Atascadero State Hospital

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California Department of State Hospitals
Geography
LocationAtascadero, California, United States
Organization
Care systemPsychiatric ward
Hospital typeForensic psychiatry
Services
Emergency departmentDepartment of State Hospitals- Atascadero Police Department (DSHAPD, ASHPD, or DPS)
Beds1239
History
Opened1954
Links
WebsiteOfficial website
ListsHospitals in California

Atascadero State Hospital, formally known as California Department of State Hospitals- Atascadero (DSHA), is located on the Central Coast of California, in San Luis Obispo County, halfway between Los Angeles and San Francisco. DSHA is an all-male, maximum-security facility, forensic institution that houses mentally ill convicts who have been committed to psychiatric facilities by California's courts.[1] Located on a 700+ acre grounds in the city of Atascadero, California, it is the largest employer in that town.[2] Due to security measures, DSHA and its grounds are not open to the public, and those wishing to enter the grounds must have a lawful reason to enter. DSHA does not have a medical Emergency Room, those seeking medical assistance should seek a medical hospital. Members of the general public seeking mental health assistance are referred to SLO County Mental Health. DSHA does not take voluntary admissions, only patients that are referred to the hospital by the Superior Court, Board of Prison Terms, or the Department of Corrections.

History[edit]

ASH opened in 1954, as a state-run, self-contained public sector forensic psychiatric facility. It is enclosed within a security perimeter, and accredited by the Joint Commission on Accreditation of Healthcare Organizations (JCAHO). Patients are referred to the hospital by the Superior Court, Board of Prison Terms, or the Department of Corrections.

According to the historical documentary Stonewall Uprising by PBS, this hospital was known as the "Dachau for Queers" because of its treatment for homosexuality which was thought at that time (1960s) as a medical condition.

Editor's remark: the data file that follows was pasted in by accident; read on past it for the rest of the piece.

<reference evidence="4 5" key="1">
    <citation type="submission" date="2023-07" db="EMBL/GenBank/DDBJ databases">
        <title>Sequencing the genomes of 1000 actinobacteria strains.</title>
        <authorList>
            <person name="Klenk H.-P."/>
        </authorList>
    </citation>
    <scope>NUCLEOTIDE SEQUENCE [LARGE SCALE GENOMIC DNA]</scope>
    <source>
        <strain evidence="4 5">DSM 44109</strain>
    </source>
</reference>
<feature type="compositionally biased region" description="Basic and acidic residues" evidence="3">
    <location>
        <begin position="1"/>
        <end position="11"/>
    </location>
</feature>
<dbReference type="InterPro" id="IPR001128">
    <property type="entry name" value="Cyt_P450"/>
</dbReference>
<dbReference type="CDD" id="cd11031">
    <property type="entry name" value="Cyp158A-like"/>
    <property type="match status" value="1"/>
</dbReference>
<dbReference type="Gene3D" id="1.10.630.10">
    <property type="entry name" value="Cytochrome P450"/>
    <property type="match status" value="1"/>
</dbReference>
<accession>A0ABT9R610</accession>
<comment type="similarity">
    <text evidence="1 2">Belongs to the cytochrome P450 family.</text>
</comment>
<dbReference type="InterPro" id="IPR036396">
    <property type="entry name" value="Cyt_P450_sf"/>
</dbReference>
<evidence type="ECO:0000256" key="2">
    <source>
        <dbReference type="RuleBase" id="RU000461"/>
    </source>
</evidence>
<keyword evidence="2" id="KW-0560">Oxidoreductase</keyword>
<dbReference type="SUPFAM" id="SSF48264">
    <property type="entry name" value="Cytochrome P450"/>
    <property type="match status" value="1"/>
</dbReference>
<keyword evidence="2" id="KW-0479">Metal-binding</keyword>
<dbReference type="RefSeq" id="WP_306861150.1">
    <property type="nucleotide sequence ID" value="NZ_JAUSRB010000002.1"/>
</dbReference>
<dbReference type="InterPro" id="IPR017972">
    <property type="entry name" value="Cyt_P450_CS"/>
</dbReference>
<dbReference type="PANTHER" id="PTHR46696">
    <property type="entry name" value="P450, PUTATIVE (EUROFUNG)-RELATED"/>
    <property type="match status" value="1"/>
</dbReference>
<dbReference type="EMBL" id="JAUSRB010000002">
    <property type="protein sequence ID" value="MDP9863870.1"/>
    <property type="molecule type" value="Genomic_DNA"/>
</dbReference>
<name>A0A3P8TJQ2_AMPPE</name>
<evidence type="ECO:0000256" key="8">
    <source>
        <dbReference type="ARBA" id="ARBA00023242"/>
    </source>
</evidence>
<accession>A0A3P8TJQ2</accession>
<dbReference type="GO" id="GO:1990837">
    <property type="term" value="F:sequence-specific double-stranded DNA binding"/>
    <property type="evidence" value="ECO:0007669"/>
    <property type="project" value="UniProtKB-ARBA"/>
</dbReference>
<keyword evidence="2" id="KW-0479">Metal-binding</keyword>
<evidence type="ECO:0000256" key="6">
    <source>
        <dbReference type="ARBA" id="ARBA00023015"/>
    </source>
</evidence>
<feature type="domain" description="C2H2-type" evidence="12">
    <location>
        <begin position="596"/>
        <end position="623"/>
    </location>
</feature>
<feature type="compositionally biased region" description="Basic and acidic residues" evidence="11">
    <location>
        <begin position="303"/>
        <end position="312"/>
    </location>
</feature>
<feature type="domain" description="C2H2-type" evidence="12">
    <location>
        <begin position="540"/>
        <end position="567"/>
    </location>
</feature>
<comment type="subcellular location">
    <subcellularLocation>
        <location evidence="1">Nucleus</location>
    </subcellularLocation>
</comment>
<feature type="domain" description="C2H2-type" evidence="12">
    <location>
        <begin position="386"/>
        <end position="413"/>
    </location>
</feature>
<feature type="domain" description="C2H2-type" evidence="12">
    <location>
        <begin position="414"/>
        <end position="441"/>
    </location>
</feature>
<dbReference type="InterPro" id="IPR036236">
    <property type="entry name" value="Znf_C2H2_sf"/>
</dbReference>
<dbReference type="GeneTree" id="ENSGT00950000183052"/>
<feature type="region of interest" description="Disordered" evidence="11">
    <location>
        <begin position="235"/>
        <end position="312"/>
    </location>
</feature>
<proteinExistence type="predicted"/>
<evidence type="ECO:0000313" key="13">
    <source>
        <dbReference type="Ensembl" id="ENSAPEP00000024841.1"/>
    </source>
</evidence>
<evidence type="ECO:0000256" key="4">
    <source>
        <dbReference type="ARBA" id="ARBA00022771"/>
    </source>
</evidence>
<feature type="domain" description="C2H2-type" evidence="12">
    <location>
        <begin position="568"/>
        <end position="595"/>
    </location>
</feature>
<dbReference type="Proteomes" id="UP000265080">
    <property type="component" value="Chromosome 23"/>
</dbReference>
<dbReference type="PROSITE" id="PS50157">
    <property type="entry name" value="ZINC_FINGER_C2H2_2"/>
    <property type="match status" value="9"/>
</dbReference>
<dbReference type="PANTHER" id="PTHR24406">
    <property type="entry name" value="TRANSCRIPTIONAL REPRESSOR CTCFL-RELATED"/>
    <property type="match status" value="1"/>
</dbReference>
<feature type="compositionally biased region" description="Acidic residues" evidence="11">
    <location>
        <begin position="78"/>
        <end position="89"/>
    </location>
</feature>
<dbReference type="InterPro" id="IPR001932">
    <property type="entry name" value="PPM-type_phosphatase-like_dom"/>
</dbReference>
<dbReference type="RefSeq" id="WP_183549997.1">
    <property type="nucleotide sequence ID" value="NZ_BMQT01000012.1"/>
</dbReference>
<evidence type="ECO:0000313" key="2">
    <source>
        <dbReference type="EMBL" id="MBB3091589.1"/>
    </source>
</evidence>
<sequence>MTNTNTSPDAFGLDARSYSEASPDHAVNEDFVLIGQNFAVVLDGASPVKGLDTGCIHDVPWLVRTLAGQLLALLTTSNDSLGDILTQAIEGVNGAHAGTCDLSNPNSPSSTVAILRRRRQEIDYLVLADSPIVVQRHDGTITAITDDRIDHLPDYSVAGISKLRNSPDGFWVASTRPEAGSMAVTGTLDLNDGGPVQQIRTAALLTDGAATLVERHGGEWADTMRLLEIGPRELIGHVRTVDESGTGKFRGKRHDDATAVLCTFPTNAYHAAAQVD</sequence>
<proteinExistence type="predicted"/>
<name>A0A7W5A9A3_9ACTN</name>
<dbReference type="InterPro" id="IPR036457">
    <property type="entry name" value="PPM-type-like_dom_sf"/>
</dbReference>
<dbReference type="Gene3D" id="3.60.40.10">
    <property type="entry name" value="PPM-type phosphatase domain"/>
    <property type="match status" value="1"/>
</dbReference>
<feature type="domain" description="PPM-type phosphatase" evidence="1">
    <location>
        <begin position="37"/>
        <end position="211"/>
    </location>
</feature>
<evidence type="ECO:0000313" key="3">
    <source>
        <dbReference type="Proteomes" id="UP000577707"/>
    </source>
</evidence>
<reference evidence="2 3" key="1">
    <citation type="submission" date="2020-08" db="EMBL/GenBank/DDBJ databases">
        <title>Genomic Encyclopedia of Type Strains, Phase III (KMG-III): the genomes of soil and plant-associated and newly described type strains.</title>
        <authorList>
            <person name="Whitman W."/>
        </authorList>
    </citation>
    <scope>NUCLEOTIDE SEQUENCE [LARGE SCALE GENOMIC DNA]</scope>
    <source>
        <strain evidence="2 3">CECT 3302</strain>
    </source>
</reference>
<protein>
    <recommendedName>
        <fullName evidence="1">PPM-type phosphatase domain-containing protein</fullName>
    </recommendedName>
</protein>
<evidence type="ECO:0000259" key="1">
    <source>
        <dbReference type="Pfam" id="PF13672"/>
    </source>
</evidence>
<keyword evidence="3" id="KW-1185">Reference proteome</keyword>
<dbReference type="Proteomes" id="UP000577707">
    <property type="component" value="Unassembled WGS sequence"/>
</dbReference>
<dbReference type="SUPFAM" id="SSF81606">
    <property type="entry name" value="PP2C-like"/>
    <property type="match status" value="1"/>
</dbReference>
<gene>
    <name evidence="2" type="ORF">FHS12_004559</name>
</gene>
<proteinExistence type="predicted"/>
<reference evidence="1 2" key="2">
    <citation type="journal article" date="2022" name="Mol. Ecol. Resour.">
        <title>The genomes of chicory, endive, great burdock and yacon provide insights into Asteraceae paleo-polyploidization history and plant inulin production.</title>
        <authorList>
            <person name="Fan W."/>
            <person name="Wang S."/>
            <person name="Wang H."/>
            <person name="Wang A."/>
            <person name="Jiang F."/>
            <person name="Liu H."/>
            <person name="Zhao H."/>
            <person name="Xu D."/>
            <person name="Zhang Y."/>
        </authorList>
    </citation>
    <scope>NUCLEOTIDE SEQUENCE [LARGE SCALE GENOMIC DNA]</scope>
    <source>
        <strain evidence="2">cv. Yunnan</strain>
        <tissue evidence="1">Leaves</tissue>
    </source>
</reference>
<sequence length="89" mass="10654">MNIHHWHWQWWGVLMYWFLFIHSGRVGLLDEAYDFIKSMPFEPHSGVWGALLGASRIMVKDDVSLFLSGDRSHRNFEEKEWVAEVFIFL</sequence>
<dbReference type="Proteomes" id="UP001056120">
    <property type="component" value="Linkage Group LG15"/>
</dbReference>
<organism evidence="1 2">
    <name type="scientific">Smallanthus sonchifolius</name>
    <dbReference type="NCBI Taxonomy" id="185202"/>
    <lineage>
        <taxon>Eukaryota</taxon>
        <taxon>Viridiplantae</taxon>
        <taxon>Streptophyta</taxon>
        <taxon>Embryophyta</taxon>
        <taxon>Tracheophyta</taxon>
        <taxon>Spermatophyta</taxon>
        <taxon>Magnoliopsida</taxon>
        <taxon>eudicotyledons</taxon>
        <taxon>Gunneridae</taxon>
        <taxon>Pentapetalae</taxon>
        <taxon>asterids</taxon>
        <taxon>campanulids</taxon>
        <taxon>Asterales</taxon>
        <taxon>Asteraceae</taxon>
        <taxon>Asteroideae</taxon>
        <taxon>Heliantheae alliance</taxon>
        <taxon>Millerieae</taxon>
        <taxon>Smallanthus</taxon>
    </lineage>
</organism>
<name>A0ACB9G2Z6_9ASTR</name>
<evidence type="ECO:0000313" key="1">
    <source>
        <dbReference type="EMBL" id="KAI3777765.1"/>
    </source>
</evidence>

Its treatment programs have reflected the psychiatric assumptions of the times.[3][4] Initially constructed to treat mentally disordered sex offenders (MDSOs), initial programs focused on separation from society, albeit in an environment which provided freedom of movement. This was restricted after patient escapes. Initial research and treatment programs aimed at understanding and reducing the risk of reoffense in sexual offenders.[5][6][7][8][9][10][11][12] In the early 1980s, the focus of the hospital's treatment programs shifted to patients found not guilty by reason of insanity (NGRI) and incompetent to stand trial; ASH was a pioneer in developing effective treatment programs for the latter.[13] In the 1990s, California passed sexually violent predator (SVP) laws, imposing civil commitment upon prisoners meeting criteria upon the expiration of their determinate prison term. SVPs were housed in ASH until the new state hospital in Coalinga opened around 2004.

In the mid-1980s, a US Department of Justice investigation under the Civil Rights of Institutionalized Persons Act (CRIPA) led to important and positive clinical reforms at ASH. Sidney F. Herndon was the Executive Director throughout the 1980s and brought in a strong clinical and administrative team and built up the medical staff under Gordon Gritter MD as Clinical Director. David Saunders MD led the development of a forensic psychiatry fellowship, affiliated with UCSF-Fresno and UCLA. Harold Carmel MD and Mel Hunter JD MPA established the Atascadero Clinical Safety Project (ACSP) which conducted groundbreaking research into staff injuries from patient aggression [14][15] and, after Carmel left to become CEO of the Colorado Mental Health Institute at Pueblo in 1991, under Hunter and Colleen Love developed important programs to improve staff safety,[16][17][18] which won awards from the American Psychiatric Association[19] and, in 1998, JCAHO's Ernest A. Codman Award in the Hospital Category.[20] In this era, ASH was an important center of research and teaching.[21][22][23][24][25][26][27]